The landing party discovers Miri, who is supposed to be a girl who’s just entering puberty, maybe she’s supposed to be around 13 years old. Captain Kirk uses his alpha-male charisma on her, like he does to all women he meets down on planets, and acquires her cooperation as a result. And then Yeoman Rand gets extremely jealous of Miri, and that causes Miri to get jealous of Rand and mad at Kirk for paying attention to Rand instead of her, which leads to Miri convincing the other kids to kidnap Rand so they can then lure Kirk to find her so they can punish him.

The highlight of the episode is the actress who played Miri, she did a completely convincing job of having a crush on Captain Kirk. Her highly competent acting only reminds us of how horrible an actress Majel Barrett is, and to a lesser extent Grace Lee Whitney who plays Rand. Barrett was completely unconvincing in being attracted to Spock in “The Naked Time,” and being the fiancée of Roger Korby in “What Are Little Girls Made Of.” Truly an example of a bad actress being hired only because she’s sleeping with the boss.

The girl who played Miri (who was actually 18 or 19 at the time this was filmed) went on to play Mattie in the movie True Grit where John Wayne won an Academy Award.

Because this is not a great episode, it makes me want to nitpick things. Like how at the beginning, they discover a planet that looks exactly like Earth. That’s really mysterious, isn’t it? How did that happen? But then they completely forget about that. Maybe early on in Star Trek, they didn’t think it would make sense for aliens on a distant planet to speak English and look exactly like humans, so they came up with the idea of a planet being a parallel Earth.

And then there is the problem of the disappearing red-shirts. They beam down with two red-shirts, but then midway into the episode the red-shirts simply disappear. No they don’t show them being killed, they just get written out of the story. Where did they go? And Kirk really could have used them, because we see Kirk, Spock, McCoy and Rand all leave their communicators on a table in a lab in the hospital while they leave the room to respond to a strange noise outside the room, and then we see the bratty kids sneak into the room through an air vent and steal the four communicators. Isn’t there some Star Fleet protocol that says you aren’t supposed to leave all of your communicators lying around unattended on hostile planets?

Now they can’t communicate with the ship, and without communication with the ship they can’t access the ship’s computers for help in concocting a cure for the virus. But what about the two red-shirts? Don’t they have communicators? But everyone has forgotten about them. My theory is that they originally intended for the two red-shirts to get killed, but then afterwards they decided that it didn’t play well to have the red-shirts killed by children, so they cut out that scene or never filmed it in the first place.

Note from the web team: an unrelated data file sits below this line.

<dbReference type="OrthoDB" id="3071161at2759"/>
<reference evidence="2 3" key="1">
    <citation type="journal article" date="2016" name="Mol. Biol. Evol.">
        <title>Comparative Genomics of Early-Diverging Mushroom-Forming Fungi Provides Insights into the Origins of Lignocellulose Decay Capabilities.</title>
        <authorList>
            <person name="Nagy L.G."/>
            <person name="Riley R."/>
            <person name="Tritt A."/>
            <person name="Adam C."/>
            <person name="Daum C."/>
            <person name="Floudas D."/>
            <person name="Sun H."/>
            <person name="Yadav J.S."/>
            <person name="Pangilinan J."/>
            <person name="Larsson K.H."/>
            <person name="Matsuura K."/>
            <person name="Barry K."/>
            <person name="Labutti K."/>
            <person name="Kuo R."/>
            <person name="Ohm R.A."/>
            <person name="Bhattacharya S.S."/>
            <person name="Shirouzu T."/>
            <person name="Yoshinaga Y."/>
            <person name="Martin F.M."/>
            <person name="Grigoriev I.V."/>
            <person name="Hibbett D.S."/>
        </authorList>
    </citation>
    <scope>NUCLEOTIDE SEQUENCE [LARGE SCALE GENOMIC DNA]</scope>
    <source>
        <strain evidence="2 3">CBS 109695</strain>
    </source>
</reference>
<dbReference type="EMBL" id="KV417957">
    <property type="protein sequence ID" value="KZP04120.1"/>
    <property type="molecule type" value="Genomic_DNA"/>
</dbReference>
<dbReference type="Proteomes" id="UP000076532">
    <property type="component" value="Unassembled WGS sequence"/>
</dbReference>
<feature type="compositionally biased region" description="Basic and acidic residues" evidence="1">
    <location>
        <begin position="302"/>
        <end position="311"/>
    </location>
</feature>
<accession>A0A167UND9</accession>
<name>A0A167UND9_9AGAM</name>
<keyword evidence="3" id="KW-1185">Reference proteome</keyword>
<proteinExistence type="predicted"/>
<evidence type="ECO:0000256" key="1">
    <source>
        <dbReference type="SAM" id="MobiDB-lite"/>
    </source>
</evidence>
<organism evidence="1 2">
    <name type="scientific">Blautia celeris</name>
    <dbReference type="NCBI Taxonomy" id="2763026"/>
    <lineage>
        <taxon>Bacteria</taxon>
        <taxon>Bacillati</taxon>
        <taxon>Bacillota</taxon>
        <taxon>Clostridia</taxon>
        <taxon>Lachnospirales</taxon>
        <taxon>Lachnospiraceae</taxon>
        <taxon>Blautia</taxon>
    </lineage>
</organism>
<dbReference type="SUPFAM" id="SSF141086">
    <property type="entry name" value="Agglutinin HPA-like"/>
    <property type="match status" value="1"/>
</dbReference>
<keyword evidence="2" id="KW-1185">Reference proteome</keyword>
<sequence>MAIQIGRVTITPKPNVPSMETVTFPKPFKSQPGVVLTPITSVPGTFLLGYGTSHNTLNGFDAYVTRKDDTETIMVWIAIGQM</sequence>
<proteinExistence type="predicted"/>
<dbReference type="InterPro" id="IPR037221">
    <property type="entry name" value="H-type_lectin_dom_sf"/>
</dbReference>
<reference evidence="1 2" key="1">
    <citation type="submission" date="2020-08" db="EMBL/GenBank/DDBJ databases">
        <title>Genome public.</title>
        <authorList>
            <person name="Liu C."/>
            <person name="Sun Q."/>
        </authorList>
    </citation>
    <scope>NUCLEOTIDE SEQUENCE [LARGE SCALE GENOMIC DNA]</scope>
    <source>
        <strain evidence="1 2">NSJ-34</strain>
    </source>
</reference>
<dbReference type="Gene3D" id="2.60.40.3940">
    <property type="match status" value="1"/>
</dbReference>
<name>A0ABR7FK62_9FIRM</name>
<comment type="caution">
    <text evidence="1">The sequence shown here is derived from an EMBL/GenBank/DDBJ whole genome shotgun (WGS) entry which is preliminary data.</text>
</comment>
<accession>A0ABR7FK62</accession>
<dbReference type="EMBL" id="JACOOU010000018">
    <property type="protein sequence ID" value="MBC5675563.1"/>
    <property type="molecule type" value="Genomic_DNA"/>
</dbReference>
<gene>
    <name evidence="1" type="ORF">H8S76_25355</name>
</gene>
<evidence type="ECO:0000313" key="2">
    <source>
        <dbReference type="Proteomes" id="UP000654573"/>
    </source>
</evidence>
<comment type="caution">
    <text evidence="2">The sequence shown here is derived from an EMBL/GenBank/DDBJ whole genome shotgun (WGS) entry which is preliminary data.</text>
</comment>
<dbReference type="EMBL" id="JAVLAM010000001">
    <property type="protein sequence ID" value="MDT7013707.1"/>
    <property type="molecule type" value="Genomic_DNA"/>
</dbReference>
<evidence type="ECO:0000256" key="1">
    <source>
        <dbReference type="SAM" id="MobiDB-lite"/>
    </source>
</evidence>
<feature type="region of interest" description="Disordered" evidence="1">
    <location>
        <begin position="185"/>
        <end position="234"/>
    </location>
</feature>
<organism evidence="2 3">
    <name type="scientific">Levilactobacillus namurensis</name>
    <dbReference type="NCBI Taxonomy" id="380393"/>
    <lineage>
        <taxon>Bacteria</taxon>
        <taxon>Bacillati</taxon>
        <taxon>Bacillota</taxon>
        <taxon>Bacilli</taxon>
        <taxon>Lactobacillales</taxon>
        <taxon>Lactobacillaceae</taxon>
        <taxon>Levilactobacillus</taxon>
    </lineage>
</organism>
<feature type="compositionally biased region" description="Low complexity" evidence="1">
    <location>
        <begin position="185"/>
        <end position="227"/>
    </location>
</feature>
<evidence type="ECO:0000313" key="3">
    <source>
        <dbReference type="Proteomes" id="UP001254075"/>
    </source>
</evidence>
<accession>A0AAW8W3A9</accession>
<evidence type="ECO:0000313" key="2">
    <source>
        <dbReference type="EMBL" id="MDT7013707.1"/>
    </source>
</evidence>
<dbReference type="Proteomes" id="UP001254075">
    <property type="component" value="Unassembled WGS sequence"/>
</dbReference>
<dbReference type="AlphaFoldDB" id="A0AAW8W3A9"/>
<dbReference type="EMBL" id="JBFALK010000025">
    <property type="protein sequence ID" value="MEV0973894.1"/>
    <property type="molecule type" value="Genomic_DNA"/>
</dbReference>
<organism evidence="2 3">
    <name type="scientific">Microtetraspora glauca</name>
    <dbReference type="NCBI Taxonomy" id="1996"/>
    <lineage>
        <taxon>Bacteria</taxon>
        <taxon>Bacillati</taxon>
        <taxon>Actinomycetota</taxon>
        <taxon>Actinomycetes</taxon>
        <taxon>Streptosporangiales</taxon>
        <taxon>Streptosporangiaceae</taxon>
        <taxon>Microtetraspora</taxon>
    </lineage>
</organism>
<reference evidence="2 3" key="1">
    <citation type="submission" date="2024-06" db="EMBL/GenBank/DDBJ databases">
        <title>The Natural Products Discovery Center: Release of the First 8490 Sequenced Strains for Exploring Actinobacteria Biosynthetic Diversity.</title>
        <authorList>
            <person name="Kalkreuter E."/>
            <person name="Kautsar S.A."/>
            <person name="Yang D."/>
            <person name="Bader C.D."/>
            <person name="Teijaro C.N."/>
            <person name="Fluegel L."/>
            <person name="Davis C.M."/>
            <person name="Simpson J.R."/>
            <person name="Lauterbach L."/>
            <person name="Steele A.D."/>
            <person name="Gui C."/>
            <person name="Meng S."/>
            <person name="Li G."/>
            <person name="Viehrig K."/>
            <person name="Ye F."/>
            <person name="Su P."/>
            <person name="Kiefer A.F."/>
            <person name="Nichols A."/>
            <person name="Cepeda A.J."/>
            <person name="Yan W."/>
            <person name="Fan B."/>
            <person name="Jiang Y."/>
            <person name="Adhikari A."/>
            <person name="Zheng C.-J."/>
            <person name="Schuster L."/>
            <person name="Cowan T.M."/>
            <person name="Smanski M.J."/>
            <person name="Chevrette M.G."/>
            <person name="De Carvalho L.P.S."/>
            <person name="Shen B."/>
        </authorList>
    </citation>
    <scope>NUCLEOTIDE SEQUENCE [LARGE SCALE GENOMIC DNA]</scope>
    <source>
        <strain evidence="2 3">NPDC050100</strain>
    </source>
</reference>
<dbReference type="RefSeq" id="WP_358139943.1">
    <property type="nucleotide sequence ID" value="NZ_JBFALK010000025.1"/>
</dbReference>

Reading other modern reviews of this episode, most of them are creeped out by Kirk using his alpha-male charisma on a 13-year-old girl. But apparently no one in 1966 thought it was a problem. And I don’t see the problem; it makes sense for Kirk to use his alpha-male charisma in this situation, because they needs Miri’s cooperation. It’s not like they had sex, or even kissed.

Notes:

Kirk’s ripped shirt: Kirk’s shirt gets ripped in various places, but we see less skin than most other ripped-shirt episodes.

Written by Lion of the Blogosphere

August 9, 2018 at EDT pm

Posted in Star Trek

Star Trek TOS, season 1: What Are Little Girls Made Of? (Sexbots!)

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Notes:

1. I skipped the episode “Mudd’s Women” because I recently reviewed it here. The key takeaway from “Mudd’s Women” is that in the 1960s, women were valued for their looks and their domestic skills like cooking and cleaning (because in the future they lost the knowledge we have today of easy-to-clean Teflon pots and pans).

2. I created a new Star Trek category so you can more easily see all of my Star Trek posts!

Housekeeping:

Shirtless Kirk: in order to make a robot Kirk, you have to take off his shirt (as well as his pants). Hey, just two episodes ago there was a duplicate Kirk from a transporter malfunction, and now we have a duplicate Kirk from a robot-making machine.

Red shirt deaths: This will become a trend in future Trek episodes. You would think Kirk would learn a lesson about sending men off by themselves to do useless tasks. Every time someone dies, it’s because Kirk says something like “stand here by yourself and guard the entrance to this cave” (which is what happens in this episode). It happened the same way in “The Man Trap.” There are more than 400 people aboard the Enterprise, why can’t they beam down twice as many red-shirt guys so they can work in pairs?